The volume is measured by counting revolutions and multiplying the count by the known volume displaced with each revolution. Counting can be accomplished mechanically or electronically. The most common arrangement is to embed magnets in the lobes. These are sensed by proximity switch pickups mounted in the meter casing. Switches driven by the magnets activate local digital displays or are input to an integral electronic system for processing, correction and remote communication.
Rotary lobe meters are used mainly for natural gas billing for commercial and industrial customers when loads exceed 1,000 cubic feet per hour (CFH). They are used mainly for gases and liquids in industry and in oil and gas production. They also have been used in industrial submetering applications for energy management. The main reasons for their use are high accuracy and ruggedness. ANSI/ASC B 109.3 approves these meters for custody transfer.
Rotary lobe flowmeter advantages include:
- High accuracy.
- Low cost due to large production quantities.
- Very low turn-down ratio.
- Able to meter fluids with low Reynolds Number.
- Reliable and rugged. Low maintenance costs.
Other factors include:
- The volume flow must be corrected to standard conditions when operating at fluid temperatures and pressures outside the calibration range. This function is done automatically when the meter is used as a billing meter.
- A bypass with manual isolation valves is recommended in case of mechanical failure.
Diaphragm flowmeters. A diaphragm flowmeter comprises an outside casing charged with natural gas (or other gas) and houses two gas bellows (diaphragms). Each diaphragm has a slide valve that alternately opens and closes the inlet valve and the outlet valve to each diaphragm. As gas flows into the meter, the bellows fill up and empty alternately by means of slide valves, which act as counters. As each valve closes and then opens, one known volume of gas is counted. A mechanical linkage connects each valve to a counter that registers a count and a display that shows it on a dial. The gas is discharged into the meter casing and to the meter outlet. The two sets of bellows and valves operate alternately to provide a continuous gas flow. The mechanism is driven by gas pressure on the bellows and the result is a small pressure drop across the meter.
Diaphragm meters employed in billing applications for natural gas are installed with a pressure regulator upstream to maintain constant pressure. This eliminates the need for a pressure correction transmitter. Temperature variations can cause error. However, in practice, the temperature changes are minor when gas is supplied via underground piping.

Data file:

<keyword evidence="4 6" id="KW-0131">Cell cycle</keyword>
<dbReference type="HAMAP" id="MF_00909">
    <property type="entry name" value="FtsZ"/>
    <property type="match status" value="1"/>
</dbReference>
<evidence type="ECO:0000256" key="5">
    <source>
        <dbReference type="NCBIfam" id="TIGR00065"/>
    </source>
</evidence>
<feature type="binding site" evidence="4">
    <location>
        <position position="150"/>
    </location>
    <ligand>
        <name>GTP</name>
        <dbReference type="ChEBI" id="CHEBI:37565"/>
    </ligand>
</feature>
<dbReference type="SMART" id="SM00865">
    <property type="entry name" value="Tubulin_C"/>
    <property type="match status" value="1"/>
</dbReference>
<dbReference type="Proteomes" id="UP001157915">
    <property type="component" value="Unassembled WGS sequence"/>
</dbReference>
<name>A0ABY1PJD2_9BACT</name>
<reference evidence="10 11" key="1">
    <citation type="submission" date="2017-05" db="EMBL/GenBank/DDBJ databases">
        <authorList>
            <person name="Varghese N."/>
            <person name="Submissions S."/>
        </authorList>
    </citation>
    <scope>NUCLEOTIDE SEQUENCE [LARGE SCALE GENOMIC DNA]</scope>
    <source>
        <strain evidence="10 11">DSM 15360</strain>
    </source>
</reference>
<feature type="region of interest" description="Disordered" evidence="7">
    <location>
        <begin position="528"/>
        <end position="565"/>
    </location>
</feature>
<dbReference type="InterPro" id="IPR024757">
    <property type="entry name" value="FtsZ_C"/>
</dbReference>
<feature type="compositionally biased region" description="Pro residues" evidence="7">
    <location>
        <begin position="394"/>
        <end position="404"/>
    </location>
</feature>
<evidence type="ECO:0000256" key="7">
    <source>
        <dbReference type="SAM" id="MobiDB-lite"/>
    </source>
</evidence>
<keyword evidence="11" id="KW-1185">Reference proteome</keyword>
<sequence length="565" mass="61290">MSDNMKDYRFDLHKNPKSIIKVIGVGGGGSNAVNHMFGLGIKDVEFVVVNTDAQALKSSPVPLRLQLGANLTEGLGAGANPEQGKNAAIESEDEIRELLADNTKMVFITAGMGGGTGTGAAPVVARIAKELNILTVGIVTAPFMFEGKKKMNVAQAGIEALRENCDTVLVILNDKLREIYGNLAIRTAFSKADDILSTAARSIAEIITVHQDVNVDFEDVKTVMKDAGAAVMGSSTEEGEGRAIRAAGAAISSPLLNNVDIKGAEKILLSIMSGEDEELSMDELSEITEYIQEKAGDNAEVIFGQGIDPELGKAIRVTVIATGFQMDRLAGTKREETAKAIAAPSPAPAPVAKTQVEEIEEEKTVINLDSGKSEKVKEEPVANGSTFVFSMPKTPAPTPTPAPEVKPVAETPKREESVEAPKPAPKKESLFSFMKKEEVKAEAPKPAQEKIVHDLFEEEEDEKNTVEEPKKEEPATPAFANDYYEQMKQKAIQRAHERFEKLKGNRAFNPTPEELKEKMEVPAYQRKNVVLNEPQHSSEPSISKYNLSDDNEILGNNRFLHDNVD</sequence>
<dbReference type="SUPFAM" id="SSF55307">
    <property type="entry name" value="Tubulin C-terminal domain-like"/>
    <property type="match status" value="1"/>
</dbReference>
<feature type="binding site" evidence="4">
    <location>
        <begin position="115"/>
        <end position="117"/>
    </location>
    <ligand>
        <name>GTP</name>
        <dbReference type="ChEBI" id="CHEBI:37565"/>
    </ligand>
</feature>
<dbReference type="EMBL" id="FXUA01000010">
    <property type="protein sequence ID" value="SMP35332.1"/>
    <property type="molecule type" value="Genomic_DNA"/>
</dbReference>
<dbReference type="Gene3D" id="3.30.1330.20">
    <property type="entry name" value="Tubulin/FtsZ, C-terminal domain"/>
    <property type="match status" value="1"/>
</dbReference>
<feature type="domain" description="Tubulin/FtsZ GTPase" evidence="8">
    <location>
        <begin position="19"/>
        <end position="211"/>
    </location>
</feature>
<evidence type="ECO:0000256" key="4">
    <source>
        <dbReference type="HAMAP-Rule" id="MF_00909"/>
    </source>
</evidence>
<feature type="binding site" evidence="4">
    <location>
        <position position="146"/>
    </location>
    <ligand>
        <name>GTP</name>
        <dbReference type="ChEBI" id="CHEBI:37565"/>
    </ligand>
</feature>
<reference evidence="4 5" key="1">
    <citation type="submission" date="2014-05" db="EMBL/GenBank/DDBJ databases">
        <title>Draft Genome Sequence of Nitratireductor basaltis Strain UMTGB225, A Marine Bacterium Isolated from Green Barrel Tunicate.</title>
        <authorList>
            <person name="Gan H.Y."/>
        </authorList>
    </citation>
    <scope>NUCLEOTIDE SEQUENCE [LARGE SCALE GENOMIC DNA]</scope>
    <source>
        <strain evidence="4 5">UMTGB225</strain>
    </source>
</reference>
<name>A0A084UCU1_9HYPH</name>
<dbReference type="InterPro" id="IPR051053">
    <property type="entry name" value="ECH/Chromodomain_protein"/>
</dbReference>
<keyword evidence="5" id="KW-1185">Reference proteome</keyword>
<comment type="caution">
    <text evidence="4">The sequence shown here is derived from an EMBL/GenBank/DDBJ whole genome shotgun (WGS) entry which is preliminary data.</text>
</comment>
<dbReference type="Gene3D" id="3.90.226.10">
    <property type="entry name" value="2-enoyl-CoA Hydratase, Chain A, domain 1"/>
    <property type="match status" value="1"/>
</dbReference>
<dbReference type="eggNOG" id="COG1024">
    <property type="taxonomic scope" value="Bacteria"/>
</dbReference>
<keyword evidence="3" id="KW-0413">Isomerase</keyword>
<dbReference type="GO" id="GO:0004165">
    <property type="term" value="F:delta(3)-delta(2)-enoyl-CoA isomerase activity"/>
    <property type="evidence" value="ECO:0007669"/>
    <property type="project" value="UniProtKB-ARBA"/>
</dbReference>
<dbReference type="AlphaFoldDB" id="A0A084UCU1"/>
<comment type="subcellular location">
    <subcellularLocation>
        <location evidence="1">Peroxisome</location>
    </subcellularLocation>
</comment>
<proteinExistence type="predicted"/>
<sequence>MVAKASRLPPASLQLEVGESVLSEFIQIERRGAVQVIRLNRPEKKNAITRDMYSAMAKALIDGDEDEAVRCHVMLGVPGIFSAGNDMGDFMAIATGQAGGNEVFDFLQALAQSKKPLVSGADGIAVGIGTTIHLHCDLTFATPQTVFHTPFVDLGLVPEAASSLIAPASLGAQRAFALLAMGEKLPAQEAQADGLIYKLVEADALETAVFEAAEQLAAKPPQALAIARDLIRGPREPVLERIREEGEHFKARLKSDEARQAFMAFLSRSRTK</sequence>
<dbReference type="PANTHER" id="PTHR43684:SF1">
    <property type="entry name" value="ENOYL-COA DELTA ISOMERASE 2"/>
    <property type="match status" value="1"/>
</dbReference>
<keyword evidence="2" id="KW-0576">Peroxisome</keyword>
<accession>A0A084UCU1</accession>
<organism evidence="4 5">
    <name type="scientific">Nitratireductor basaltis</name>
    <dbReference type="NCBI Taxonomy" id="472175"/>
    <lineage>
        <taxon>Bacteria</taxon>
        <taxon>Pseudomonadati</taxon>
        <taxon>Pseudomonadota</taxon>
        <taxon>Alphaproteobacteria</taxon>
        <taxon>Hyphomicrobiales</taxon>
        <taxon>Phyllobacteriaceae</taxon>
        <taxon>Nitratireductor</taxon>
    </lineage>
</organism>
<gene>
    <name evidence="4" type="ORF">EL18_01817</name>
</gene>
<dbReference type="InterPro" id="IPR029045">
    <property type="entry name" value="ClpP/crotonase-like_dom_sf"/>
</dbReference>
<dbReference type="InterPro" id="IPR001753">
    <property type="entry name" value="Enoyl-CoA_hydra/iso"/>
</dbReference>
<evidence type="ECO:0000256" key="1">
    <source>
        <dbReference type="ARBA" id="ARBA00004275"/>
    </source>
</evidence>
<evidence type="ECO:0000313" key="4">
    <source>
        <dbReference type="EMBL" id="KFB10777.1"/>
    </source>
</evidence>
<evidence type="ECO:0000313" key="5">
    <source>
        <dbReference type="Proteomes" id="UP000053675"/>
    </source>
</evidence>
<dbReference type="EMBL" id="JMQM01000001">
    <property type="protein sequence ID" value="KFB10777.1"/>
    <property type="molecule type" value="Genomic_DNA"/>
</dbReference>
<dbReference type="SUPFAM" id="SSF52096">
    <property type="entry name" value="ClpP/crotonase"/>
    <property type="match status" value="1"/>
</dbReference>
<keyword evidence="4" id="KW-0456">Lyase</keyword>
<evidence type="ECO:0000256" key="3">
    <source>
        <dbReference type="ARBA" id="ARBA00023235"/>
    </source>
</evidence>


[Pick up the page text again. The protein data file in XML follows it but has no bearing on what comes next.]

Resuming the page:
Diaphragm flowmeter advantages include:
- Inexpensive and accurate.
- Can be used for small energy management projects.
- Pulse output and communications capabilities are available.
Diaphragm flowmeter disadvantages include:
- Should be used with clean gases only.
- Large, heavy and expensive in large sizes.
Turbine flowmeters. Turbine flowmeters are available in a wide range of sizes, types and prices. They are used in many applications in industry and for billing purposes by water and gas utilities. Utility-type turbines for metering gas and water are approved for custody transfer. Turbine flowmeters are approved by AGA report 7. They are normally supplied with corrected mass flow reading electronic outputs and communication capability. A prominent use of turbine meters is metering and billing large volume customers (see Figure 2).
Industrial turbine flowmeters are also available as inline and insertion types. Insertion turbine flowmeters are available in a wide range of sizes and materials from ½ inch to 36 inches and larger. Because of their ability to meter large pipe flows, they are often used for stack gas monitoring. They cover a wide range of applications in industry for metering steam, water, air flow and other gases.
Industrial turbine flowmeters directly measure the velocity of the fluid or gas stream, QV. Together with the velocity measurement, the mass flow can be calculated with P and T inputs. A flow computer or multi-variable smart transmitter at the meter is required.
A rotor with attached blades is suspended in the fluid or gas stream on free running bearings. The rotational speed (RPM) of the rotor is directly proportional to the fluid or gas velocity. There are several ways of counting rotations of turbines including from magnetic and electrical transducers embedded in the rotor or blades. These transducers produce a weak pulse or sine wave electronic output, which is converted electronically to a flow velocity QV, then to a 4-20 mA output signal from the transmitter. The mass flow is calculated by multiplying the volumetric flow by the fluid density. Mass flow equals flow velocity times density times pipe area.
Qm = QV * r * A
A corrected mass flow requires additional inputs including pressure and temperature.
Inline industrial turbine flowmeters are suited to energy management applications because they are available in a wide range of diameters and are lower in cost.
Industrial, inline turbine flowmeter advantages include:
- Good accuracy and repeatability.
- Wide size range.